Essential leadership qualities in the new normal

The post-pandemic era is ushering in a new definition of leadership that builds upon the previous fundamental leadership qualities. These new qualities include resilience, creativity, collaboration, realism, authenticity, and optimism.

Inc. Magazine says that successful leaders must now also be changemakers.

Personal intangibles have the most impact

It’s their leaders’ personal qualities that make employees want to follow them, innovate, and commit to positive change. These are attributes like character, hustle, heart, passion, and persistence — the kind of attributes that leaders like Richard Branson embody.

Build a Better Culture

Culture is a competitive advantage that drives everything that happens with your organization. Companies with a positive organizational culture and engaged employees have performance data that undeniably demonstrates the positive impact a better culture can have. In fact, Gallup indicates that engaged employees are 18% more productive, and organizations are 23% more profitable and enjoy 43% less turnover.

So, what can the C-suite in your organization do to build a better culture while still delivering positive business outcomes? LinkedIn’s 2022 Workplace Learning Report identifies these top five drivers of a great culture:

1) Opportunities to learn and grow. This actually represents a significant change since 2019, when this ranked as ninth. Opportunities to learn and grow have increasingly been cited by employees as a factor that leads them to decide to work with an organization — and to stay there. These may be both formal educational opportunities, as well as various types of training, and even stretch assignments or opportunities to work with mentors.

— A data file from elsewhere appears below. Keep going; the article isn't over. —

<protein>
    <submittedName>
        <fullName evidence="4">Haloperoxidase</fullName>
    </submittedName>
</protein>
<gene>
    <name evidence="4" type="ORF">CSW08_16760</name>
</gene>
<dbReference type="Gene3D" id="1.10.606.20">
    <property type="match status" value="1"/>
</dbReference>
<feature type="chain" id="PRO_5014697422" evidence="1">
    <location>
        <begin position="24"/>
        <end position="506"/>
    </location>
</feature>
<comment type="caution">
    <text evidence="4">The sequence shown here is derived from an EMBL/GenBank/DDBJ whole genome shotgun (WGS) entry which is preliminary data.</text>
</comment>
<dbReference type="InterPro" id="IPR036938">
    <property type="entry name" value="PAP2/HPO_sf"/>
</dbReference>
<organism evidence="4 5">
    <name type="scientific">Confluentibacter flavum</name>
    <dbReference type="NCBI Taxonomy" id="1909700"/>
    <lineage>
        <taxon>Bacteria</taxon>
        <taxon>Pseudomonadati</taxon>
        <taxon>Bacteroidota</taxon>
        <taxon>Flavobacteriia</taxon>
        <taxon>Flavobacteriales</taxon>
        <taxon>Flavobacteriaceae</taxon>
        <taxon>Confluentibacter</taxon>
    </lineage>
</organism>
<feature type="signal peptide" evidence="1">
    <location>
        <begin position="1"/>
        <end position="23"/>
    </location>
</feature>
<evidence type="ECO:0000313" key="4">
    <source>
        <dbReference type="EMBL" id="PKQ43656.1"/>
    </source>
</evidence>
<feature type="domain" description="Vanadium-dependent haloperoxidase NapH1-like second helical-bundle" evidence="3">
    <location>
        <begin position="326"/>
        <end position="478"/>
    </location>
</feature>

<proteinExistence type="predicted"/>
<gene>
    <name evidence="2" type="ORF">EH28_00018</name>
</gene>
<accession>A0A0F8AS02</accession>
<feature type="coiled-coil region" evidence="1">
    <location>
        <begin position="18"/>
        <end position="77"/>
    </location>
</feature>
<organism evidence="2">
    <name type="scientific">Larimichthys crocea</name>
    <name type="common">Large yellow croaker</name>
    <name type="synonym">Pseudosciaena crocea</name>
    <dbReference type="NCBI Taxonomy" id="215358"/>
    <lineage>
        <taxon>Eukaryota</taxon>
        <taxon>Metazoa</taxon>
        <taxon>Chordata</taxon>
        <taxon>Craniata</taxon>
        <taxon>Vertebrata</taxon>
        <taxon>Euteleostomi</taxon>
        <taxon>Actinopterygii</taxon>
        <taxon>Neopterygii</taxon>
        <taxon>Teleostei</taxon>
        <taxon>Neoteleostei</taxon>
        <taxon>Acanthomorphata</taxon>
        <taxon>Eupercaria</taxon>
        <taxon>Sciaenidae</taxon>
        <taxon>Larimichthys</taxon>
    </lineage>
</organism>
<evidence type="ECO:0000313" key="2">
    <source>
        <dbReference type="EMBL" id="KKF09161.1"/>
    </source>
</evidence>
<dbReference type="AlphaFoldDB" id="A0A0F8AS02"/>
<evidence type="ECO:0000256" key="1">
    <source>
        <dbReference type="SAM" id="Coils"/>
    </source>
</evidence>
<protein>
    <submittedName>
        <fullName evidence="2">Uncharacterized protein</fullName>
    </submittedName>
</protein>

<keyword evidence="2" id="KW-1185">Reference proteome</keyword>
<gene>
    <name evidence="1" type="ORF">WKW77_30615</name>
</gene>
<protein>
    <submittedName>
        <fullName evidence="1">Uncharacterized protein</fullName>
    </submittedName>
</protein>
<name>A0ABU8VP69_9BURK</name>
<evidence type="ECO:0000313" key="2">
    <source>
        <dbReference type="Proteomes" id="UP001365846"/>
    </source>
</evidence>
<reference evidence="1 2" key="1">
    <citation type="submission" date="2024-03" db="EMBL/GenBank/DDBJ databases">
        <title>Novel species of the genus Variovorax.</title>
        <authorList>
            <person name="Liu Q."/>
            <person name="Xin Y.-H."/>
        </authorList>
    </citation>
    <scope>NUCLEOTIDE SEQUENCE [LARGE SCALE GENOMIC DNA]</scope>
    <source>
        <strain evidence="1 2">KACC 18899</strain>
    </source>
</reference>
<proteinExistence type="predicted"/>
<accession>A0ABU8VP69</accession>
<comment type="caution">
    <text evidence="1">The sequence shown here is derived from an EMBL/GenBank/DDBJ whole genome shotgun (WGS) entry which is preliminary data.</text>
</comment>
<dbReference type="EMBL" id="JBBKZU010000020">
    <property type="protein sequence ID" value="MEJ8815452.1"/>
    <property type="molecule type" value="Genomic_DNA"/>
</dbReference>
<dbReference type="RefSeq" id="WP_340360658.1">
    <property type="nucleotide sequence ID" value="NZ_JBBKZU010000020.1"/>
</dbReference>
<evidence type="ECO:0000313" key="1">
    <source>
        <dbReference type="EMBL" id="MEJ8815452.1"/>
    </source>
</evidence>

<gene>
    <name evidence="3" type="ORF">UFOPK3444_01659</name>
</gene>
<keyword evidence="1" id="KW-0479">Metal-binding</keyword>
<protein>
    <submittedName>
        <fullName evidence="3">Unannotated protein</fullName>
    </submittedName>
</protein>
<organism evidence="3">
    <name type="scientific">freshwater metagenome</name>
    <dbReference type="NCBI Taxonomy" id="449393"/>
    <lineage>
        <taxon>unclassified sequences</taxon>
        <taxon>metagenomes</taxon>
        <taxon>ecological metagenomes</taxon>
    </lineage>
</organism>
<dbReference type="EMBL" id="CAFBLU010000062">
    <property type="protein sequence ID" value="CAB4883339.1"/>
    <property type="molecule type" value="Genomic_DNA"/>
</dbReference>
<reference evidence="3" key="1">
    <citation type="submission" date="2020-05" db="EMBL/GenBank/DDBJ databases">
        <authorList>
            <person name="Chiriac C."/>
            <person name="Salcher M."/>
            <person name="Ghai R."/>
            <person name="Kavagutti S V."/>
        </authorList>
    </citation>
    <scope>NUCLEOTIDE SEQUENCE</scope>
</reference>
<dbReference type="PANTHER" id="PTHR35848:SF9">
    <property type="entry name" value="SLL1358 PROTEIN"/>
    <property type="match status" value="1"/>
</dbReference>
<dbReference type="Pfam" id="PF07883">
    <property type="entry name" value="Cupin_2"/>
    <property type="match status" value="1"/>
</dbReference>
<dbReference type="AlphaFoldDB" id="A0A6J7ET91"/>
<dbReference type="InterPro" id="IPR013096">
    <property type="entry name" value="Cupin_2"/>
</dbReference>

2) Belonging. Some organizations, recognizing the importance of belonging, have added this to the traditional DEI acronym to reflect diversity, equity, inclusion, and belonging (DEIB). Employees want to feel that they fit in with the organization they work for, that their input is valued, and that they can bring their whole selves to work.

3) Organizational values. Employees want to work for organizations whose values they share. C-suite leaders need to personally reflect the values the company claims in visible ways.

4) Support for wellbeing. Perhaps through their pandemic experiences, employees increasingly expect their employers to support their wellbeing — both physical and mental. This can be exhibited both through providing access to resources and offering flexibility and work/life balance.

5) Collaboration. Regardless of their role in the organization, employees must work together to achieve personal and company-wide goals. Collaboration is a critical element of culture. C-suite leaders have the opportunity to demonstrate through their own actions and interactions, that they are committed to collaboration.

The skills that helped C-Suite executives climb to the top might not to be enough to keep them there. The world has changed — leadership skills need to change as well. The steps above can help leadership move in the right direction to build a strong and supportive culture. When leaders evolve their leadership style, and be the visionary employees want to follow, that will create a culture that will attract and retain top talent and extend the employee lifecycle.

Want more action items that the C-Suite can use to increase employee engagement? Download our latest eBook:  Employee Engagement for C-Suite Executives: 9 Transformational Insights that will Generate Positive Business Outcomes